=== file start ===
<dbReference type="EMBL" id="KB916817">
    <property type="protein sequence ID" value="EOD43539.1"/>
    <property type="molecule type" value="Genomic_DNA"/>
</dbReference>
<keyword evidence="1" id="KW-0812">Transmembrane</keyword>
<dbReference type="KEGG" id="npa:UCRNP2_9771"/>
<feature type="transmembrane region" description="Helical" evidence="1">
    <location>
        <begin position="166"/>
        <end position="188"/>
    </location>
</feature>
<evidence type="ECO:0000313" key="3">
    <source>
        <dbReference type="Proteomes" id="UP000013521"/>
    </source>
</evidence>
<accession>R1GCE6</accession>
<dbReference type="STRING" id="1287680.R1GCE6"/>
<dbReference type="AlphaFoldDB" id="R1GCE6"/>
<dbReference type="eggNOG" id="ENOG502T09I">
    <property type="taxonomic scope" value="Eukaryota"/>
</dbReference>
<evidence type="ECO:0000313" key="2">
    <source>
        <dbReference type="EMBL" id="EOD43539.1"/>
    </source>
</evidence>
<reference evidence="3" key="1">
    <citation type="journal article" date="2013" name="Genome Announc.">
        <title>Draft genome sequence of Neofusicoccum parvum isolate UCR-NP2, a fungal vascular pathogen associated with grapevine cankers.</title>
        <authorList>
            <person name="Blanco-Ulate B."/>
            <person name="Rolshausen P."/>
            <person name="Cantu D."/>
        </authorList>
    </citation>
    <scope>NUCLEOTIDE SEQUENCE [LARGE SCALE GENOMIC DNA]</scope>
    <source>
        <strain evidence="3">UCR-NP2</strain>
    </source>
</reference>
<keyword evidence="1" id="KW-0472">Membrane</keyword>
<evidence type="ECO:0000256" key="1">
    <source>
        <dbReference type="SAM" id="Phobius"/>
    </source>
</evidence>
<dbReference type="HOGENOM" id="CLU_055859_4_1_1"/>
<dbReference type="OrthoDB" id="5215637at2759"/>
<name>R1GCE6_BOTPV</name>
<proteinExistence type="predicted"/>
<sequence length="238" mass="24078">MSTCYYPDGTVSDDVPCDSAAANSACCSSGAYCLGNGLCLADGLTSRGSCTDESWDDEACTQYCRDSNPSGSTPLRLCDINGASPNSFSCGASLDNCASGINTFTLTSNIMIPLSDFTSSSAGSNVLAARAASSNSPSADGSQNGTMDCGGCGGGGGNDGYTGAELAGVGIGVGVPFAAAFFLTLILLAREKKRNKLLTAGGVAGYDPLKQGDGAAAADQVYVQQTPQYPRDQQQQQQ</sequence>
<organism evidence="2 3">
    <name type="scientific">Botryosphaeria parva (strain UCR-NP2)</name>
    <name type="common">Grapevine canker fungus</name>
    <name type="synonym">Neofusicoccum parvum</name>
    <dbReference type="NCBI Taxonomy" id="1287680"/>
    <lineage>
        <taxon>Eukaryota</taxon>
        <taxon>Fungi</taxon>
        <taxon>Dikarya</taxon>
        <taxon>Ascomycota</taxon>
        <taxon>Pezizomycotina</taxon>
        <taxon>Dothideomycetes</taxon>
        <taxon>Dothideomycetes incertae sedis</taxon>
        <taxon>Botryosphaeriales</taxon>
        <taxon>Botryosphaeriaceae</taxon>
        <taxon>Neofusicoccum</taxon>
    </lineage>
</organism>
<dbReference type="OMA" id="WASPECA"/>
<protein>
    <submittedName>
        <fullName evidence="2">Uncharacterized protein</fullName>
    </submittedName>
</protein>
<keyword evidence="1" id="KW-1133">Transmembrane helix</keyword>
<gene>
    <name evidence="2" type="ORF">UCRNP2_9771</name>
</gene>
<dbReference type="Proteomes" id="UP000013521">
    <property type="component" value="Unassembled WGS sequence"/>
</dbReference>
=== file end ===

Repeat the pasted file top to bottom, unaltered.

<dbReference type="EMBL" id="KB916817">
    <property type="protein sequence ID" value="EOD43539.1"/>
    <property type="molecule type" value="Genomic_DNA"/>
</dbReference>
<keyword evidence="1" id="KW-0812">Transmembrane</keyword>
<dbReference type="KEGG" id="npa:UCRNP2_9771"/>
<feature type="transmembrane region" description="Helical" evidence="1">
    <location>
        <begin position="166"/>
        <end position="188"/>
    </location>
</feature>
<evidence type="ECO:0000313" key="3">
    <source>
        <dbReference type="Proteomes" id="UP000013521"/>
    </source>
</evidence>
<accession>R1GCE6</accession>
<dbReference type="STRING" id="1287680.R1GCE6"/>
<dbReference type="AlphaFoldDB" id="R1GCE6"/>
<dbReference type="eggNOG" id="ENOG502T09I">
    <property type="taxonomic scope" value="Eukaryota"/>
</dbReference>
<evidence type="ECO:0000313" key="2">
    <source>
        <dbReference type="EMBL" id="EOD43539.1"/>
    </source>
</evidence>
<reference evidence="3" key="1">
    <citation type="journal article" date="2013" name="Genome Announc.">
        <title>Draft genome sequence of Neofusicoccum parvum isolate UCR-NP2, a fungal vascular pathogen associated with grapevine cankers.</title>
        <authorList>
            <person name="Blanco-Ulate B."/>
            <person name="Rolshausen P."/>
            <person name="Cantu D."/>
        </authorList>
    </citation>
    <scope>NUCLEOTIDE SEQUENCE [LARGE SCALE GENOMIC DNA]</scope>
    <source>
        <strain evidence="3">UCR-NP2</strain>
    </source>
</reference>
<keyword evidence="1" id="KW-0472">Membrane</keyword>
<evidence type="ECO:0000256" key="1">
    <source>
        <dbReference type="SAM" id="Phobius"/>
    </source>
</evidence>
<dbReference type="HOGENOM" id="CLU_055859_4_1_1"/>
<dbReference type="OrthoDB" id="5215637at2759"/>
<name>R1GCE6_BOTPV</name>
<proteinExistence type="predicted"/>
<sequence length="238" mass="24078">MSTCYYPDGTVSDDVPCDSAAANSACCSSGAYCLGNGLCLADGLTSRGSCTDESWDDEACTQYCRDSNPSGSTPLRLCDINGASPNSFSCGASLDNCASGINTFTLTSNIMIPLSDFTSSSAGSNVLAARAASSNSPSADGSQNGTMDCGGCGGGGGNDGYTGAELAGVGIGVGVPFAAAFFLTLILLAREKKRNKLLTAGGVAGYDPLKQGDGAAAADQVYVQQTPQYPRDQQQQQQ</sequence>
<organism evidence="2 3">
    <name type="scientific">Botryosphaeria parva (strain UCR-NP2)</name>
    <name type="common">Grapevine canker fungus</name>
    <name type="synonym">Neofusicoccum parvum</name>
    <dbReference type="NCBI Taxonomy" id="1287680"/>
    <lineage>
        <taxon>Eukaryota</taxon>
        <taxon>Fungi</taxon>
        <taxon>Dikarya</taxon>
        <taxon>Ascomycota</taxon>
        <taxon>Pezizomycotina</taxon>
        <taxon>Dothideomycetes</taxon>
        <taxon>Dothideomycetes incertae sedis</taxon>
        <taxon>Botryosphaeriales</taxon>
        <taxon>Botryosphaeriaceae</taxon>
        <taxon>Neofusicoccum</taxon>
    </lineage>
</organism>
<dbReference type="OMA" id="WASPECA"/>
<protein>
    <submittedName>
        <fullName evidence="2">Uncharacterized protein</fullName>
    </submittedName>
</protein>
<keyword evidence="1" id="KW-1133">Transmembrane helix</keyword>
<gene>
    <name evidence="2" type="ORF">UCRNP2_9771</name>
</gene>
<dbReference type="Proteomes" id="UP000013521">
    <property type="component" value="Unassembled WGS sequence"/>
</dbReference>